Jun 16

Nat Torkington

Nat Torkington

On Wikipedia, storms, teacups, and _why's notability

In which our hero ponders the Internet's underwear, the oxymoronic nature of social software, and that not only should you not hate the playa but you shouldn't even hate the game.

It must be a weekend, the interwebs have their panties in a bunch again. This time it's about the Wikipedia entry for _why the lucky stiff, one of the major Ruby hackers. For the backstory, see Deletionist Morons by Tim Bray. In short: Wikipedia editors want to delete _why's entry because he doesn't pass Wikipedia's Notability test.

Social software is a funny old thing, isn't it? On the one hand, we have the word "social" with its overtones of informality, emotion, and all those black turtleneck wearing arts graduates. Then we have the word "software" with its harmonics of precision, logical thought, and Aspies with intravenous caffeine. In fact, when you think of "software" you probably think of people who could easily be described as "antisocial". Is it any wonder, then, that the product of the two doesn't exactly mesh well with our view of the world?

Having read Wikipedia: The Missing Manual, I now know that Wikipedia is social software. Not the reading part, but the editing. There's a human process for humans to follow, whereby the humans use the software to debate (something humans do, not software) and arrive at a decision. This is a human, social, process ... not a software one. A lot of the rancour comes from misunderstanding this.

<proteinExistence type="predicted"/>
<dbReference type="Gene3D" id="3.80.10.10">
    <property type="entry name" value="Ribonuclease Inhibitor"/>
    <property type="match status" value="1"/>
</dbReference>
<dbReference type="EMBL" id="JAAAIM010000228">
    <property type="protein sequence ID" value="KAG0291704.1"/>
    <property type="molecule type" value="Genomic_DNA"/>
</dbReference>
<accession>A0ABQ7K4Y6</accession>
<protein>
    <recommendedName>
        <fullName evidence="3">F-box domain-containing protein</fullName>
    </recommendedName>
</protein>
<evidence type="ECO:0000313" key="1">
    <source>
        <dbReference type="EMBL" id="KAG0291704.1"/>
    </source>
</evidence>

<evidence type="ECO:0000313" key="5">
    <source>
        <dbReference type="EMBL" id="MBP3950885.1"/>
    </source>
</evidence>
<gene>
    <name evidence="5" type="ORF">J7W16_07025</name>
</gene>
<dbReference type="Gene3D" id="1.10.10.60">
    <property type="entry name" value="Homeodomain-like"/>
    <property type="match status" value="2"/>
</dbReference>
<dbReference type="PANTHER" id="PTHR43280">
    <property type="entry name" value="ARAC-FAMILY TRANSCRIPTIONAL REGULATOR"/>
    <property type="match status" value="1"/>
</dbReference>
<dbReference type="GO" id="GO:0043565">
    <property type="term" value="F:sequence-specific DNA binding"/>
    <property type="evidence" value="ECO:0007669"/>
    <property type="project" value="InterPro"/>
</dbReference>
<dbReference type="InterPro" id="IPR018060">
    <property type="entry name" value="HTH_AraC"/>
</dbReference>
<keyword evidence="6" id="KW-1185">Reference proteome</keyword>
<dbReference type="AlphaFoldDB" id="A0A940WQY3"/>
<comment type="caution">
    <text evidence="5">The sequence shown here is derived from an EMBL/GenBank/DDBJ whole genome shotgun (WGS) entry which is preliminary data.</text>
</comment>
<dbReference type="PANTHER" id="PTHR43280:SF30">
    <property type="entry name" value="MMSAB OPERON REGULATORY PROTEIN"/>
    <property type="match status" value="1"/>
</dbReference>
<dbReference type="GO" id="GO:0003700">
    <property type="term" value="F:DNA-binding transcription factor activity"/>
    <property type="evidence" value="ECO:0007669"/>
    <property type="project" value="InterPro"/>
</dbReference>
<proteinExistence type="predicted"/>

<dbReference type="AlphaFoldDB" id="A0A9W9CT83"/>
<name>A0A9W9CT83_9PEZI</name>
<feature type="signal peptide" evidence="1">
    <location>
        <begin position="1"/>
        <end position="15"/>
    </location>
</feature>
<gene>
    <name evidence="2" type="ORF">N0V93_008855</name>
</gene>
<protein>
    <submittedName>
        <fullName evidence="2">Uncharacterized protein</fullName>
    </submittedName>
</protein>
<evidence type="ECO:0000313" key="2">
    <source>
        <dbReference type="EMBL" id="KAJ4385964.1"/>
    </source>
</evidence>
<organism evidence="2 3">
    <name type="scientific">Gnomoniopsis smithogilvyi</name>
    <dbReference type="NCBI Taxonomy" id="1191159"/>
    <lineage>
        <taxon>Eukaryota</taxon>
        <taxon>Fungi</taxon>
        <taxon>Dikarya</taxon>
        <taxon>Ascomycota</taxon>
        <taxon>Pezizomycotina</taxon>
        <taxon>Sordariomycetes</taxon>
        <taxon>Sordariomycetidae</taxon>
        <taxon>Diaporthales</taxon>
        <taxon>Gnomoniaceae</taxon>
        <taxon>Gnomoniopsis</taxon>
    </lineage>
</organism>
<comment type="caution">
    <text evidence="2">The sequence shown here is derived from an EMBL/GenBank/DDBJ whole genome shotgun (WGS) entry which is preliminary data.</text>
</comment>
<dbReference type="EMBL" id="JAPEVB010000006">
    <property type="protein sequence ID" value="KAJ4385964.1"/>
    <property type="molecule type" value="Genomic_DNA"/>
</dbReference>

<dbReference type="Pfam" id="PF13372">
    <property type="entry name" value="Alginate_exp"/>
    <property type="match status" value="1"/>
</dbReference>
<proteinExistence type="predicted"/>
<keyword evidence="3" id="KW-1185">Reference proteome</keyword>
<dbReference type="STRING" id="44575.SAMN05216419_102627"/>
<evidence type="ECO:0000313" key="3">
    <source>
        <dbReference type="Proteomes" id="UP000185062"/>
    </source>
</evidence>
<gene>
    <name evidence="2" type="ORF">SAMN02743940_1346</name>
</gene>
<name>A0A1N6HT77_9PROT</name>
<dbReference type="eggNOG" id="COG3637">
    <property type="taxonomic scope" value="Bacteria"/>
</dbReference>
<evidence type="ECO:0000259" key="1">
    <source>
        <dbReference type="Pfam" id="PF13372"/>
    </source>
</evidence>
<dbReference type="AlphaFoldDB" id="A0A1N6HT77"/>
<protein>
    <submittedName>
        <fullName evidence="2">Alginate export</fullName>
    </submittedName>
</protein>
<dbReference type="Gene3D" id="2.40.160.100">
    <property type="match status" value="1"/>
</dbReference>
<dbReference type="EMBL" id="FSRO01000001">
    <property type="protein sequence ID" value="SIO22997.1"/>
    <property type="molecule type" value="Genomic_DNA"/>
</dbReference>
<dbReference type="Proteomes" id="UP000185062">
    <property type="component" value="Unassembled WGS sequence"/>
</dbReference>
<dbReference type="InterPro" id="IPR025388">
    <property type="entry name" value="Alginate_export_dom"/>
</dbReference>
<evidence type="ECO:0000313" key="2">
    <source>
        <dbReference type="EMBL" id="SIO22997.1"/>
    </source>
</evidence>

Perhaps an analogy to another social process would help. Wikipedia is like an open source software project where the great unwashed submit patches, the committers choose which to apply, and the core team make executive decisions when needed. There's no piece of code that determines worthiness to be committed to the source tree. Instead, there are people with judgement and human flaws in the way. The Linux kernel shouldn't grow e-mail protocol stacks, web server hacks, and a built-in relational database just because someone submits the patches. The project's committers are there to keep the software project on track. So too with Wikipedia.

Hating the humans or even hating the filtering process is a waste of time and energy. The deletionists and the inclusionists both have a role to play. Wikipedia has a lot of things that it is not and the humans are there to keep the project on track. Those who want to delete and want to keep are doing their bit, just as others did by creating a page for _why in the first place.

The creators of any piece of social software must carefully choose where to punch holes in pure computational deterministic perfection to let human attributes like intelligence or taste shine through. Their choices define the project. This "you want X, I want Y, we'll go back and forth citing Wikipedian principles and external sources until a decision emerges or must be made by an administrator" process isn't Wikipedia's weakness, or even its strength, it is Wikipedia.

In social software as in software projects, the human filters sometimes make poor decisions; you can't have the flexibility and intelligence of humans without their flaws. Using Wikipedia but becoming enraged when your favourite marginal entry is deleted is like going to an art gallery but being enraged that you saw something there you didn't like. It's a big waste of time and energy that could better be spent working on this patch I've got to add a relational database to the Linux kernel ....